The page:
overdoses per capita. (New Mexico Regional Partnership Southwest Border HIDTA) Despite
several crackdowns by law enforcement, the region continues to have the nation's highest per
capita overdose death rate and according to the 2004 New Mexico social Indicator Report, Rio
Arriba County rates highest in the state for alcohol and drug related deaths. The drug related
death rate in Rio Arriba County is almost seven times the National rate.
Overdose drug deaths were greater than 50 per 100,000 in the Chimayo area of Rio Arriba/Santa
Fe Counties between 1998 2002 (Office of the Medical Investigator, Epidemiology and Re-
sponse Division).
For the last four years DOH has funded the Chimayo Youth Conservation Corps as a sub-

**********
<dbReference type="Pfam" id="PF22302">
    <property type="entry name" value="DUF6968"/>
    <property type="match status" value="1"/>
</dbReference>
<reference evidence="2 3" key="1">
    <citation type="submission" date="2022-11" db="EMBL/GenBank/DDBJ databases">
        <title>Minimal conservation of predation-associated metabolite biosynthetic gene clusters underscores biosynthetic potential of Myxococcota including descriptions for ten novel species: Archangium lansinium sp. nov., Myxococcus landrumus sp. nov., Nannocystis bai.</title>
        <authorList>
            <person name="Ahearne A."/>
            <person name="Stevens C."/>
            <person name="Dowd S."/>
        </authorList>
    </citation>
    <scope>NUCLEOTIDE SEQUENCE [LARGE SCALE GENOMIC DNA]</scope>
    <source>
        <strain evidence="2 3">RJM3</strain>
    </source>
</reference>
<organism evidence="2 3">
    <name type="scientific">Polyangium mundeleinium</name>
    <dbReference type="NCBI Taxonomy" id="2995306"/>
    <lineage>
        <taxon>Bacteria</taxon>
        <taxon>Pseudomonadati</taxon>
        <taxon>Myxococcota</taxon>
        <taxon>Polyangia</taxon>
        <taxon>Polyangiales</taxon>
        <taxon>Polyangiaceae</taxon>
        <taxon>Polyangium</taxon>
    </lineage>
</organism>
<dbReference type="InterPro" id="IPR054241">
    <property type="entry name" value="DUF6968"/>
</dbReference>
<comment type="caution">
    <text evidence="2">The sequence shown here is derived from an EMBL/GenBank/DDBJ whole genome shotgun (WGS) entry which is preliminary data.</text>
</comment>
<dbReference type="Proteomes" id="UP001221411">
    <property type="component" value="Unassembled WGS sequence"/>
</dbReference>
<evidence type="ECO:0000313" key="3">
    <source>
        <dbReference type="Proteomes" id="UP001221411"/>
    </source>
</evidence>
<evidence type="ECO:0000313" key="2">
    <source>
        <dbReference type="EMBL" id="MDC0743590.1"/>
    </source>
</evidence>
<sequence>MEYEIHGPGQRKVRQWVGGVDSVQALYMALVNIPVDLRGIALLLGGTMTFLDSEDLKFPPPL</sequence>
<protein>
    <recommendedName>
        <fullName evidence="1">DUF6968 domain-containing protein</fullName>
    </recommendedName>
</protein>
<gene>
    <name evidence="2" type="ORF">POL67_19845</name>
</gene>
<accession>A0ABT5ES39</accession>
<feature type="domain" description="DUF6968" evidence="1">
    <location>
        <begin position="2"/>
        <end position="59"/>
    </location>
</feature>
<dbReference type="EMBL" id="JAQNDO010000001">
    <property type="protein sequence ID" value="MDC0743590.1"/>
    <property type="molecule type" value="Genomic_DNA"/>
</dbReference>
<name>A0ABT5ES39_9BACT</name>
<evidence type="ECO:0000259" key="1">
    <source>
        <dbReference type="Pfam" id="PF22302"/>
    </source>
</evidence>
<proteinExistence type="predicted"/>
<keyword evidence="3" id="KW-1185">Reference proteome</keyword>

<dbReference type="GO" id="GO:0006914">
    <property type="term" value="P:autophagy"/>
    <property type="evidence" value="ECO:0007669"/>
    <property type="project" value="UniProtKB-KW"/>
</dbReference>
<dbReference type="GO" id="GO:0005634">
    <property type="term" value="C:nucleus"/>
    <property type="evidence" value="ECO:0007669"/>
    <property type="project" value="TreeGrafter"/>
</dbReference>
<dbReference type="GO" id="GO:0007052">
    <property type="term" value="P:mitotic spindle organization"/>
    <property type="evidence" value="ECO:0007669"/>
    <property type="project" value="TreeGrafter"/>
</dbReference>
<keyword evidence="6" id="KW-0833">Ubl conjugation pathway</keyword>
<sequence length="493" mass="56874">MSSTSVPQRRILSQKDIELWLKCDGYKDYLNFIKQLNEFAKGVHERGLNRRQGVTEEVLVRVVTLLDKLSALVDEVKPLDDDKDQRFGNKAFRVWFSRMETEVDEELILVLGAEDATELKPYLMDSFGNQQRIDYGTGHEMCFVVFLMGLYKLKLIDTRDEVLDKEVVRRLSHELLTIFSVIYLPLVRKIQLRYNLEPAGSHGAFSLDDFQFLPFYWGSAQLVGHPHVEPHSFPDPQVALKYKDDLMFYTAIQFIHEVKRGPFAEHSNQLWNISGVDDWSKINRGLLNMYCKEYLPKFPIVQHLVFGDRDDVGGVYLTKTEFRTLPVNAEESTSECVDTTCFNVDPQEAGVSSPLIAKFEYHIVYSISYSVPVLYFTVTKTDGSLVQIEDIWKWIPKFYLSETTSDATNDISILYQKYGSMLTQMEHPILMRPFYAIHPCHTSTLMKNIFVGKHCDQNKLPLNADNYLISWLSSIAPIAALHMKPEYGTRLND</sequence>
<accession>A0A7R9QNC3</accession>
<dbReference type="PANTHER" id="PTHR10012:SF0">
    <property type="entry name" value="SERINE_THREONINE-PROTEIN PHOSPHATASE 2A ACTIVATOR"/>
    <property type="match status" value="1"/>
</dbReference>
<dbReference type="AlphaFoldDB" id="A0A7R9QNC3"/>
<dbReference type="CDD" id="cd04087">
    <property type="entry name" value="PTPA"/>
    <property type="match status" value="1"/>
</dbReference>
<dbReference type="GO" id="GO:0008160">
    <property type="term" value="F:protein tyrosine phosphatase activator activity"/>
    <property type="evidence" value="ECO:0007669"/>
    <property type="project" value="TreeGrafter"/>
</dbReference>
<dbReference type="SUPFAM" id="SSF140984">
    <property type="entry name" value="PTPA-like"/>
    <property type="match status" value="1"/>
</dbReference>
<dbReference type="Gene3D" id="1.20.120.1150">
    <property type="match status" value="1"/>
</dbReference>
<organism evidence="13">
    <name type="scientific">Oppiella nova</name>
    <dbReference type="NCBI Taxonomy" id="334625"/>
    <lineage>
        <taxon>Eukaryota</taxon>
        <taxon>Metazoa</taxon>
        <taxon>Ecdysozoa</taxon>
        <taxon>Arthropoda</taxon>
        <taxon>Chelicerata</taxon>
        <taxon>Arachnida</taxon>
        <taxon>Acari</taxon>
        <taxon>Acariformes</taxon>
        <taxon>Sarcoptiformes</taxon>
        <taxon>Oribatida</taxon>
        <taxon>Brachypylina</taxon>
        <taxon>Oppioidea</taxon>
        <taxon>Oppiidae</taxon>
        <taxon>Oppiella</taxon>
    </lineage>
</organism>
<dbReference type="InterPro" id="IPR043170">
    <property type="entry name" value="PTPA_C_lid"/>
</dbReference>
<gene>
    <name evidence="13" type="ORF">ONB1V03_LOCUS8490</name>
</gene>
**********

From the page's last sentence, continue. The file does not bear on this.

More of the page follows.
contractor of New Mexico Voices for Children to provide prevention services in Chimayo. The
group works with the Chimayo Crime Prevention Coalition to address problems in the area.
Two counties in northern New Mexico, Rio Arriba County and Santa Fe County, rank number
one and two in the nation for heroin overdoses per capita. (New Mexico Regional Partnership
Southwest Border HIDTA)
Gangs facilitate much of the drug distribution that occurs at the street level and are responsible
for much of the drug-related violence in the region. (New Mexico Regional Partnership South-
west Border HIDTA)
Recent trends in youth drug use have shown the first significant downturn in usage levels but
they remain at high levels. It has been shown that the earlier drug use is initiated the more likely
a person is to develop drug problems later in life. (New Mexico Regional Partnership Southwest
Border HIDTA)